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Journal Issue
Volume 15 Issue 2 / May 2017  pp105‑198

Editor: Rikke Ørngreen, Karin Levinsen

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Editorial for EJEL Volume 15 Issue 2  pp105‑106

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Active Learning: Engaging Students To Maximize Learning In An Online Course  pp107‑115

Arshia Khan, Ona Egbue, Brooke Palkie, Janna Madden

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Hypermedia Reading Materials: Undergraduate Perceptions and Features Affecting their Reading Comprehension  pp116‑125

Nurul Adila Hamdan, Maslawati Mohamad, Shahizan Shaharuddin

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Open Distribution of Virtual Containers as a Key Framework for Open Educational Resources and STEAM Subjects  pp126‑136

Alberto Corbi, Daniel Burgos

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Iphras as an E‑Learning Platform for Idiomatic Competence  pp137‑143

Teodora Kiryakova-Dineva, Milena Levunlieva, Vyara Kyurova

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Lessons Learned From Implementing E‑Learning for the Education of Health Professionals in Resource‑Constrained Countries  pp144‑155

Manu Gupta, Sophie Marsden, Tony Oluka, Reetu Sharma, Henry Lucas

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An Evaluation of the Effectiveness of the use of Multimedia and Wiley Plus Web‑Based Homework System in Enhancing Learning in The Chemical Engineering Extended Curriculum Program Physics Course  pp156‑173

Moses Basitere, Eunice Ndeto Ivala

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The Mediating Effects of Germane Cognitive Load on the Relationship Between Instructional Design and Students’ Future Behavioral Intention  pp174‑187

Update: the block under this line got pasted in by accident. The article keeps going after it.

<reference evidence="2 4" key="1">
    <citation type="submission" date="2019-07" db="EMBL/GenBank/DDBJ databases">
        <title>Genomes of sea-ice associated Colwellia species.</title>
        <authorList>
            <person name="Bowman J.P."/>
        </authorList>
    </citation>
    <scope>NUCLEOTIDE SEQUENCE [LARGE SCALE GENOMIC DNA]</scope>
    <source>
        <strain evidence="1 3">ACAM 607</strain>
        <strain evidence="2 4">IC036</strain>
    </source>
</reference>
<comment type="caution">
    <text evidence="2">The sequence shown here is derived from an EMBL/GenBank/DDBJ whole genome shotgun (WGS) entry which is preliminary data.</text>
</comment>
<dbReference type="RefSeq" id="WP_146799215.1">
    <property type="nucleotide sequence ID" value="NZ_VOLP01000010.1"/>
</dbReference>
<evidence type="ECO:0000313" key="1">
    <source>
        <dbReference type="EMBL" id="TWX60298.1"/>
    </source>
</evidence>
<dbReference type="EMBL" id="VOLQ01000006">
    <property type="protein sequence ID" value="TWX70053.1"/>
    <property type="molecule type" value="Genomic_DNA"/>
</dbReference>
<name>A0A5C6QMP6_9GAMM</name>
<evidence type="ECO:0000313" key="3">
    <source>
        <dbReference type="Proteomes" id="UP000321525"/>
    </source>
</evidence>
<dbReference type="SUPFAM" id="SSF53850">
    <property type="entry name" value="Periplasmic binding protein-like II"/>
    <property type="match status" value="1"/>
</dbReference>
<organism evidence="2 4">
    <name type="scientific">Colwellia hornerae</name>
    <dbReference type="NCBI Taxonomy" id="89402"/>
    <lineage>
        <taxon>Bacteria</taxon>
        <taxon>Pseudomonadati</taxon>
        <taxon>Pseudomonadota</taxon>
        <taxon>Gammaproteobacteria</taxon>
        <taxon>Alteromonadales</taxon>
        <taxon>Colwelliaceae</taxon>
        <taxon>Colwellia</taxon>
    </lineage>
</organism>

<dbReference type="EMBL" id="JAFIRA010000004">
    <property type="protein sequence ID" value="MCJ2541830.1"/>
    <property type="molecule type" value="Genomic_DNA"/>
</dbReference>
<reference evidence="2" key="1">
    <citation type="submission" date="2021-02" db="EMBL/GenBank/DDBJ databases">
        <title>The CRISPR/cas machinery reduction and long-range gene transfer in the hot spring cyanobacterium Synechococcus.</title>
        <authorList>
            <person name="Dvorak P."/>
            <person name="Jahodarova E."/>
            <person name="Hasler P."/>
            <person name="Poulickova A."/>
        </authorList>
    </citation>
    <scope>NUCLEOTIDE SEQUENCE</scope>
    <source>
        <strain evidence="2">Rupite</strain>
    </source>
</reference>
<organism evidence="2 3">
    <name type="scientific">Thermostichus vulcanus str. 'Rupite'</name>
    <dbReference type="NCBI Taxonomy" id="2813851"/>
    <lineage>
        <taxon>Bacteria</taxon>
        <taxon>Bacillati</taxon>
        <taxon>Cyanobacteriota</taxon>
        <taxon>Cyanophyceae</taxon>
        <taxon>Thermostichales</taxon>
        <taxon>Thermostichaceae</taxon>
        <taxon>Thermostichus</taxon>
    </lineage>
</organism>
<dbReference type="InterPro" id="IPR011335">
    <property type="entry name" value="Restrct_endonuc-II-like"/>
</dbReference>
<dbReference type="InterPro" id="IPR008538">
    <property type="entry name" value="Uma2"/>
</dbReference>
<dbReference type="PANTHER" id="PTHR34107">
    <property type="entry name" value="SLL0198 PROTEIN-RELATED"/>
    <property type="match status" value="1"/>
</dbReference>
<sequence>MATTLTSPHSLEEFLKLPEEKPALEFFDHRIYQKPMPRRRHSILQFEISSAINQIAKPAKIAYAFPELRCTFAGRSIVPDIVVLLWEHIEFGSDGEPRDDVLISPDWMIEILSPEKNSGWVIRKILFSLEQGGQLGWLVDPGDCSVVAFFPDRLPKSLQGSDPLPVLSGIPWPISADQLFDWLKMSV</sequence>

Jamie Costley, Christopher Lange

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Abstract

Instructional design is an important aspect of the learning experience within formal online courses. One way in which online instructional design may benefit students is by increasing their future behavioral intention to use educational materials. This is important because research has revealed that students’ use of educational resources is strongly connected with academic success. Additionally, higher quality instructional design will increase students’ levels of germane cognitive load, which is a powerful indicator of learning. This study surveyed a group of students (n = 1314) who participated in formal online classes in South Korea to investigate the relationships between instructional design and germane load, germane load and future behavioral intention, as well as instructional design and future behavioral intention. Results showed positive correlation among each of these relationships. Furthermore, a mediation model was used, and results showed that germane load completely mediates the relationship between instructional design and future behavioral intention. These relationships are examined to better understand learning and future behavioral intention in relation to instructional design within online learning environments. 

 

Keywords: behavioral intention, cognitive load, germane load, e-learning, instructional design, MOOC

 

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Community in Online Higher Education: Challenges and Opportunities  pp188‑198

Lily A. Arasaratnam-Smith, Maria Northcote

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